Tracheal intubation by direct laryngoscopy can be performed in the prone patient by the airway practitioner who is positioned at the head of the patient facing caudad and who uses the right hand to insert the laryngoscope into the pharynx and exposes the glottis (Figure 35-1). Operating the laryngoscope with the right hand while the practitioner faces the prone patient allows the laryngoscope blade to displace the tongue in the usual manner—away from the right side of the patient's mouth. The practitioner then uses the left hand to insert the ETT into the trachea. Alternately, direct laryngoscopy and intubation can be performed in a more conventional manner from either side of the patient (Figure 35-2). An assistant can turn the patient's head to the right and elevate the right shoulder slightly to facilitate access to the mouth. The head and neck can also be placed in the familiar sniffing position. This technique of laryngoscopic intubation in prone patients has been shown to be effective (99% success rate) and safe.16
Laryngoscopic intubation of a manikin placed in the prone position: Laryngoscopic intubation can be performed from the front of the manikin with the right hand holding the laryngoscope. The inset shows the laryngoscopic view of this technique. The vocal cords (VC) and the arytenoid cartilages (AC) can be visualized easily.
Laryngoscopic intubation of a manikin placed in the prone position: Laryngoscopic intubation can also be performed from the side (right) of the manikin. The inset shows the laryngoscopic view of this technique. The vocal cords (VC) and the epiglottis (EG) can be visualized easily.
Agrawal et al17 described the successful use of the ILMA for tracheal intubation in a patient in the prone position who presented with injuries precluding supine positioning. The ILMA can also provide a conduit through which an ETT can be advanced into the trachea blindly, or with the aid of a lightwand, or the flexible bronchoscope (see Chapter 12). However, insertion of an intubating LMA (as compared to the LMA Classic™) can be difficult in the prone position. Alternatively, a 7.0 mm ETT could be passed through a classic LMA with FB guidance if the "aperture bars" are removed to allow easier passage of the ETT through the opening in the LMA.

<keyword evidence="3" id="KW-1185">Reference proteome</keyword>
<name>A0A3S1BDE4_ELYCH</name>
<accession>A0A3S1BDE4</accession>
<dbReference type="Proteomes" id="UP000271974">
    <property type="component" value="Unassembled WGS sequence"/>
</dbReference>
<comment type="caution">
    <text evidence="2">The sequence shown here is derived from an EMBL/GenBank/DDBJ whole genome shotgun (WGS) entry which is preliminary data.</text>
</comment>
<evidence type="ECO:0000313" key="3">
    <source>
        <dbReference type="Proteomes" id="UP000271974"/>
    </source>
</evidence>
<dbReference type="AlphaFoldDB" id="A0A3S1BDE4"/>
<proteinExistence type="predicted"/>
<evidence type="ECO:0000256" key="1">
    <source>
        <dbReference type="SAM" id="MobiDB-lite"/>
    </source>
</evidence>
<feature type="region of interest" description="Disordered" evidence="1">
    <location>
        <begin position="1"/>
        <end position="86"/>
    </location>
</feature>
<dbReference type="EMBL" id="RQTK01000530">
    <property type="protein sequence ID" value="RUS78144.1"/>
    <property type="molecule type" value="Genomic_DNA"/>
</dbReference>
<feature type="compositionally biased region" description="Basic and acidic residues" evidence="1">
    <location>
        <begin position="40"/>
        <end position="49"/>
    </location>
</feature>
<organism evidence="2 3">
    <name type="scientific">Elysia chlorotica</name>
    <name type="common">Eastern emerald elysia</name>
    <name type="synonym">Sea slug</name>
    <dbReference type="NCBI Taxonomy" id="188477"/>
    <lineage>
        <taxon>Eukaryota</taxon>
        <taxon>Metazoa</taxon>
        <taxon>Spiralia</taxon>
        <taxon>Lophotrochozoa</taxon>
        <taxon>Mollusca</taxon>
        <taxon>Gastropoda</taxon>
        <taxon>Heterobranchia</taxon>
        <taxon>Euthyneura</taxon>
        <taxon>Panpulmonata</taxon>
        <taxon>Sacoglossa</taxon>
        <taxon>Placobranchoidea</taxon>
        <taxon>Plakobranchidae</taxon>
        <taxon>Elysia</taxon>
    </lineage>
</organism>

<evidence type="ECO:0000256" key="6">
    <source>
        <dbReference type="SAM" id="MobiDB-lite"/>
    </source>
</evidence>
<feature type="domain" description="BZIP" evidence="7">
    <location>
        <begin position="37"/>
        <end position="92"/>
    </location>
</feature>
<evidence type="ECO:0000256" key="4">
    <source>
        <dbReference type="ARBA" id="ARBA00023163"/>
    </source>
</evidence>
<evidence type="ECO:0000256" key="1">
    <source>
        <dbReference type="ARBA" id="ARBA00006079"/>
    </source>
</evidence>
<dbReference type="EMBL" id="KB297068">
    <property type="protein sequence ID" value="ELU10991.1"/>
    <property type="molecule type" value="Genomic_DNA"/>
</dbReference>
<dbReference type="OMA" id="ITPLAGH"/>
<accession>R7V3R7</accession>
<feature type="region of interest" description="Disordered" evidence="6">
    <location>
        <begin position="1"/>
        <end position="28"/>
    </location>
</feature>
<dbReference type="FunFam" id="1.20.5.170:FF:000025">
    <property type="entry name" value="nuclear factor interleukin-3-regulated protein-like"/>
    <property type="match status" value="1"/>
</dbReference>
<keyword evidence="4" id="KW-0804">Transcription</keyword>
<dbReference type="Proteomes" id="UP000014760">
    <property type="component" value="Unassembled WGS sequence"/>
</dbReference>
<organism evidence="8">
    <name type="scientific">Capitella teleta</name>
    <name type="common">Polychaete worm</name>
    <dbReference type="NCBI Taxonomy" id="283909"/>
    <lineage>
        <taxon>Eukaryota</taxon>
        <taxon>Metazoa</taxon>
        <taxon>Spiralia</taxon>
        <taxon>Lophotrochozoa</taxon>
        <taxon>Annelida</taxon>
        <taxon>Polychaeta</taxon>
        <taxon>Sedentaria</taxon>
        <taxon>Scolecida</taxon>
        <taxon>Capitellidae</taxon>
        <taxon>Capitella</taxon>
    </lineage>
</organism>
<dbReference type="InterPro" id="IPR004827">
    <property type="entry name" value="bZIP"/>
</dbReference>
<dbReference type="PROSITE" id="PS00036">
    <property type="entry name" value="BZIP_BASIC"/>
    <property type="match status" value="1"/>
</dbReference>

35.5.4 Upon Turning the Patient into the Supine Position, Bag-Mask-Ventilation Is Easy, But Direct Laryngoscopy Reveals a Grade 3 View. What Is the Appropriate Airway Management?
A previously easy intubation may be difficult upon returning the patient to the supine position. Anatomic distortion of the airway can occur due to factors inherent to the surgical procedure, to the prone position, to trauma during the initial intubation, or to dislodgement of the ETT. Cervical vertebral fixation and surgical manipulation of oropharyngeal and neck tissues can alter airway anatomy. Bleeding into the airway and hematoma formation can be associated with neck surgery. Prolonged surgical procedures with significant blood loss may be associated with generalized edema due to fluid resuscitation. Direct pressure on facial and neck structures and a dependent position compromise venous drainage and contribute to edema formation. Airway edema can alter the appearance of laryngeal structures and can make visualization of the larynx difficult.18-20 Edematous tissues may also be more easily traumatized.
In this case scenario, the patient was placed in the supine position and direct laryngoscopy revealed a Grade 3 laryngoscopic view. The application of BURP21 may improve the Cormack/Lehane view.22 If BURP does not improve the view of the glottis, alternative intubating techniques can be used, as long as effective ventilation and oxygenation can be provided by BMV. These techniques include the use of an Eschmann Introducer, lightwand (Trachlight™), intubating LMA, Glidescope™ (Keomed, Minnetonka, MN), Bullard laryngoscope, or FB. As each intubation attempt will likely decrease the chance of success on subsequent attempts, it is critical that the practitioner employs the technique with which he/she is most experienced. In general, in the presence of an abnormal upper airway (edema), tracheal intubation should be performed under direct or indirect vision, if at all possible. Use of the Eschmann Introducer can be considered to be a logical extension of direct laryngoscopy and has a high success rate in the presence of a Grade 3 view.23 It is also helpful to use a smaller ETT and lubricate the inside and outside of the ETT to minimize the resistance to passage through the larynx and assist in passing the ETT over the introducer.
If a visual technique is unsuccessful but BMV is adequate, nonvisual intubation techniques may be used with great caution, while preparing the patient for a surgical airway.
The lightwand is an invaluable tool for airway management, but its utility in obese patients is limited. Furthermore, in this case scenario, the failed laryngoscopic intubation is probably secondary to airway edema and/or trauma. The use of a nonvisual intubating technique, such as the lightwand, would therefore likely be unsuccessful in this setting.
For the patient in this case scenario, BURP did not improve the glottic view (Cormack/Lehane Grade 3 view) and passage of an Eschmann Introducer was unsuccessful. Subsequent use of the Glidescope™ (Keomed, Minnetonka, MN) with a styletted endotracheal tube resulted in successful intubation and rest of the case proceeded uneventfully.